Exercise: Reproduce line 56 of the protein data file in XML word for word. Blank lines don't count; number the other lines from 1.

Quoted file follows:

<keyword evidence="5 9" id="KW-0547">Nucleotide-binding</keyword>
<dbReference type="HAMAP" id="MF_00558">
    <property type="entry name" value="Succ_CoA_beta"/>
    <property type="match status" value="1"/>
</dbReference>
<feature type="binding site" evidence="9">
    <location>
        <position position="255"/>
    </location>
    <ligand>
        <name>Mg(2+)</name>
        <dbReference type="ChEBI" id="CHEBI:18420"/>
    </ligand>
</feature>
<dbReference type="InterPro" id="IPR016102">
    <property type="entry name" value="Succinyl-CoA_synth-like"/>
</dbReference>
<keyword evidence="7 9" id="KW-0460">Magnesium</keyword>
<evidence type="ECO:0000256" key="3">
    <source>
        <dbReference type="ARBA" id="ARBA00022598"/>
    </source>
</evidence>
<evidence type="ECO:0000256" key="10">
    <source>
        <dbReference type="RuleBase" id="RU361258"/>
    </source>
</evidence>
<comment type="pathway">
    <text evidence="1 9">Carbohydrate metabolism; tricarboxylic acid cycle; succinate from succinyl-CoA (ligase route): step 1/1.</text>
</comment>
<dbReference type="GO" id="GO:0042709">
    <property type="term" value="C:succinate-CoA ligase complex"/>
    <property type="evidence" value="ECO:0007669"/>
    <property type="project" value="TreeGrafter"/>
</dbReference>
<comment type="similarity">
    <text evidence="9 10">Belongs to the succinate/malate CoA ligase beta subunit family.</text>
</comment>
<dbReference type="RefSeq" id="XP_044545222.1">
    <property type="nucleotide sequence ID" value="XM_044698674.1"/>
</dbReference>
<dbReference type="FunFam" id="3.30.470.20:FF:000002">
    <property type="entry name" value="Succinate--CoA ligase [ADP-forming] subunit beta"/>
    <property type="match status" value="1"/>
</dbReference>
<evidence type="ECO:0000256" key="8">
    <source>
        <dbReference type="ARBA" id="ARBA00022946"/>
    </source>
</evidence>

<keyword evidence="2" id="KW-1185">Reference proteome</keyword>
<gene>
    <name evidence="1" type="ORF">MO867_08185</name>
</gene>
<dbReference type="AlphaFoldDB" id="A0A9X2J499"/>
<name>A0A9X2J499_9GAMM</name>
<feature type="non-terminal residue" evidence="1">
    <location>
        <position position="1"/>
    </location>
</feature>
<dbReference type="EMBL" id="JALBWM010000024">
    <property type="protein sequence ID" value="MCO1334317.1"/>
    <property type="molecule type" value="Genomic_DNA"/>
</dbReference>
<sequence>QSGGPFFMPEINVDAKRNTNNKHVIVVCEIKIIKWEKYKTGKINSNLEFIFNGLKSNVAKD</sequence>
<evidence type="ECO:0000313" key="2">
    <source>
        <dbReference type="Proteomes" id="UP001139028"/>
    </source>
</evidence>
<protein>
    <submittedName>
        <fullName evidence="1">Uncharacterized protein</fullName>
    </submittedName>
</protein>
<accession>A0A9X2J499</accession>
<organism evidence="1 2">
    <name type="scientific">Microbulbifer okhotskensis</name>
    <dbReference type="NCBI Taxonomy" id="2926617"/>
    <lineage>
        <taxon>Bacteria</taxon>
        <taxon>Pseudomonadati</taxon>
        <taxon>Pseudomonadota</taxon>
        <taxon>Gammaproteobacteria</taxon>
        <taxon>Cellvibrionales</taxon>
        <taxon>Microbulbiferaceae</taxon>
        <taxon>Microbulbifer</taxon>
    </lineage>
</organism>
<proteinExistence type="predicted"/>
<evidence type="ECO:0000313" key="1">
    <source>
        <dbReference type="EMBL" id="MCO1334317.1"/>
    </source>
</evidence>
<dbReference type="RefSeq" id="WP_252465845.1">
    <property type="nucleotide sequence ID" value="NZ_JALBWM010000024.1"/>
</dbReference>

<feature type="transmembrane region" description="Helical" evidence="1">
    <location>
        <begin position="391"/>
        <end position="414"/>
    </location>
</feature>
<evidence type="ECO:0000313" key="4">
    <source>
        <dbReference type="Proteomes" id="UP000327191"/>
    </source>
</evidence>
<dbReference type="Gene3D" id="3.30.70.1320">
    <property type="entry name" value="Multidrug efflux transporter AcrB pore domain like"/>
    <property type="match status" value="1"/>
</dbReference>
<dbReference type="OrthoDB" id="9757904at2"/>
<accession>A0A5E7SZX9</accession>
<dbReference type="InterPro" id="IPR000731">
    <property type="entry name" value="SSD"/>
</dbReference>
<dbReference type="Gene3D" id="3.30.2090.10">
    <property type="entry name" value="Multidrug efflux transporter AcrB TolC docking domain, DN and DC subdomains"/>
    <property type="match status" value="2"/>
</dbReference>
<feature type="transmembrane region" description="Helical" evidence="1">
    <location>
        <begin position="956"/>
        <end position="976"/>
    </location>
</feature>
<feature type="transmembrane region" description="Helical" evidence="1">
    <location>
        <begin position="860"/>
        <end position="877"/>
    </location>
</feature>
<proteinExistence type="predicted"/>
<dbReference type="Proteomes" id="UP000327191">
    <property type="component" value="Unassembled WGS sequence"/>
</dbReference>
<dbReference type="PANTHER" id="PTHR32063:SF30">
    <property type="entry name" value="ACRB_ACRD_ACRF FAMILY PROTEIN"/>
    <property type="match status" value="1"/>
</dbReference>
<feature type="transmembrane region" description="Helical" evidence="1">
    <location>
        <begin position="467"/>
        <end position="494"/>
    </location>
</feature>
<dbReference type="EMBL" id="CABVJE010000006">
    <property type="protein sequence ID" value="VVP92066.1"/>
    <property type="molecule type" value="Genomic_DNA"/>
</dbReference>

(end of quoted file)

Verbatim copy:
<dbReference type="AlphaFoldDB" id="A0A9X2J499"/>